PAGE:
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Robson v. Astrue: SOCIAL SECURITY - Question to vocational expert OK; substantial evidence of residual functional capacity for sedentary work

1Honorable Henry L. Jones, Junior, United States Magistrate Judge for the
Eastern District of Arkansas.
United States Court of Appeals
No. 07-1863
Deborah Robson, *
Appellant, *
* Appeal from the United States
v. * District Court for the
* Eastern District of Arkansas.
Michael J. Astrue, Social Security *
Administration, Commissioner, *
Appellee. *
Submitted: January 17, 2008
Filed: May 21, 2008
Before WOLLMAN, BRIGHT, and SMITH, Circuit Judges.
SMITH, Circuit Judge.
Deborah Robson applied for disability benefits under Title II of the Social
Security Act, alleging disability due to post polio syndrome. After an evidentiary
hearing, the administrative law judge (ALJ) denied her application, finding that
Robson was not disabled because she could perform several jobs within the economy
in her current condition. After the Appeals Council denied her request for review,
Robson sought judicial review of the Commissioner's decision. The district court1
affirmed the denial of benefits, concluding that the ALJ's decision was supported by
substantial evidence on the record as a whole. Robson appeals, arguing that the ALJ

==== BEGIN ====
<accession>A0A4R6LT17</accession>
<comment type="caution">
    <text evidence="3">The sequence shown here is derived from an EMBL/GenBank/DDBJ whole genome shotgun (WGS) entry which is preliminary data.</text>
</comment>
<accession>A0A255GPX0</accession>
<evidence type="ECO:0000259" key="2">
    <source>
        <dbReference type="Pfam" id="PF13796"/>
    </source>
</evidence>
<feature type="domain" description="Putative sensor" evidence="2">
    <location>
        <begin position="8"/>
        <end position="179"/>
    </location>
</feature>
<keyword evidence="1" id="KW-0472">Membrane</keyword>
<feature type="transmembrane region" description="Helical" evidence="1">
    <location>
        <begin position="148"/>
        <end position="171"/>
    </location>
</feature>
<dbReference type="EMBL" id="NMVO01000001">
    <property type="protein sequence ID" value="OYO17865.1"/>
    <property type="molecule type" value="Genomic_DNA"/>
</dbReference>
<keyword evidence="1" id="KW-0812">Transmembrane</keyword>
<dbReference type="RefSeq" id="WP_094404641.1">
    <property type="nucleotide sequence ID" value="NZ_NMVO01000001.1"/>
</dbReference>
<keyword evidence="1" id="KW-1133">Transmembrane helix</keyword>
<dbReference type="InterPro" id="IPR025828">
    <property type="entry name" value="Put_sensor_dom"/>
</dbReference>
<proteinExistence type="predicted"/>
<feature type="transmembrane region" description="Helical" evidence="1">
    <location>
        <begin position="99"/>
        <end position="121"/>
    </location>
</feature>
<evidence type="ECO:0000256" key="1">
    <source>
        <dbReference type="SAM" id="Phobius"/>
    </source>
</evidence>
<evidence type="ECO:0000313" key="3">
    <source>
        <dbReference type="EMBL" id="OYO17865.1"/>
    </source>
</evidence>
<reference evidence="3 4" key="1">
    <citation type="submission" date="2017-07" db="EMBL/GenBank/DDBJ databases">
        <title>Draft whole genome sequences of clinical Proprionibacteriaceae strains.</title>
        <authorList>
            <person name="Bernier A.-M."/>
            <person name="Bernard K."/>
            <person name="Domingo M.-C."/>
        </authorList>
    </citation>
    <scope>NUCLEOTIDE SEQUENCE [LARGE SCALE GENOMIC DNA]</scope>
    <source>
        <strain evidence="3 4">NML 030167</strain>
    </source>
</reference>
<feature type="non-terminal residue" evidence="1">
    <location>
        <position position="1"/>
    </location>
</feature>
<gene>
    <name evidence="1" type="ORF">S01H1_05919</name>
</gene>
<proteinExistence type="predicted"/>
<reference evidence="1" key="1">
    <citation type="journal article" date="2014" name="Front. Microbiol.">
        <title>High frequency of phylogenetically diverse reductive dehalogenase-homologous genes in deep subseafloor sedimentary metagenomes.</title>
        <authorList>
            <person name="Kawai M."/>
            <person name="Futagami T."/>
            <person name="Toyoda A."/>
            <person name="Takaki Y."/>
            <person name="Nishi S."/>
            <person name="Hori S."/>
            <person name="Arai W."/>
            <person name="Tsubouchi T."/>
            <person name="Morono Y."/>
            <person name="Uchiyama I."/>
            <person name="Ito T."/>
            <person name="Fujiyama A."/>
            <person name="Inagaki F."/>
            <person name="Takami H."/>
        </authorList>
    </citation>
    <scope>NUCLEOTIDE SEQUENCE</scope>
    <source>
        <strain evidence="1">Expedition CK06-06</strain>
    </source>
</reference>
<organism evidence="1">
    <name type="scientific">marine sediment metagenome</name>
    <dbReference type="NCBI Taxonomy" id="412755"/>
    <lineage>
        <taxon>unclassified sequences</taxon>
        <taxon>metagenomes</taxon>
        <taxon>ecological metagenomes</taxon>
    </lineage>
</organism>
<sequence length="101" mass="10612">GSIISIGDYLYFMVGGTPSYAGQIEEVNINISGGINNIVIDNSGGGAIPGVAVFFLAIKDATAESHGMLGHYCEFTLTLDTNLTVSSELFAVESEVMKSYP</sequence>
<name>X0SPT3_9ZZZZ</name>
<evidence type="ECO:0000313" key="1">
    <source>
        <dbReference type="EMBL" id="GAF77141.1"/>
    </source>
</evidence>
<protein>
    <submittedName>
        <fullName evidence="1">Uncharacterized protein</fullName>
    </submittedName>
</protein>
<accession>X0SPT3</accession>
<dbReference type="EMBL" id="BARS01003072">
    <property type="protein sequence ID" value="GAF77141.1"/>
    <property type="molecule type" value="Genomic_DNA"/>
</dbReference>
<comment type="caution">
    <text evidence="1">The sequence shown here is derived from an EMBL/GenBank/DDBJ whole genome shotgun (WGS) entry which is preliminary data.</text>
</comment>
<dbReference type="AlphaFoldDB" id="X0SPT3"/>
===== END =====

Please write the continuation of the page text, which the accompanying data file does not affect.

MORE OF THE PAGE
improperly disregarded the opinion of Robson's treating physician regarding her
functional limitations and that the ALJ's hypothetical to the vocational expert (VE) did
not accurately describe Robson's work-related abilities. We affirm.
I. Background
Deborah Robson applied for disability insurance benefits on August 25, 2003,
when she was 55 years old, alleging disability due to post polio syndrome and a
cervical spine diskectomy and fusion in 1990. She alleged that she became disabled
on December 1, 1988. Robson has a high school education and completed a medical
secretarial course in 1965. In the past she has worked as a medical transcriptionist,
receptionist, and an office manager.
Robson was employed by her treating physician, Dr. James Robinette, but she
testified that she left this position in 1988 because the job required too much walking.
She attempted to work at home as a medical transcriptionist, but this caused neck
problems. Robson received no treatment for post polio syndrome because no such
treatment was then available.
A hearing on her claim was held on April 7, 2005, and at this hearing the ALJ
heard testimony from a VE, Beth Clem. To assist in determining whether Robson was
disabled, the ALJ asked the following hypothetical question of the VE:
Please assume an individual 45 years of age, with a high
school diploma and successful completion of a medical
secretary course at a business and we'll assume no past
relevant work. And assume a sedentary exertional residual
functional capacity as that term is normally defined. That is
able to sit for six hours out of an eight hour day, stand and
walk two hours out of an eight hour day, lift and carry 10
pounds occasionally. Further assume the usual seizure
precautions, that is unable to work at unprotected heights,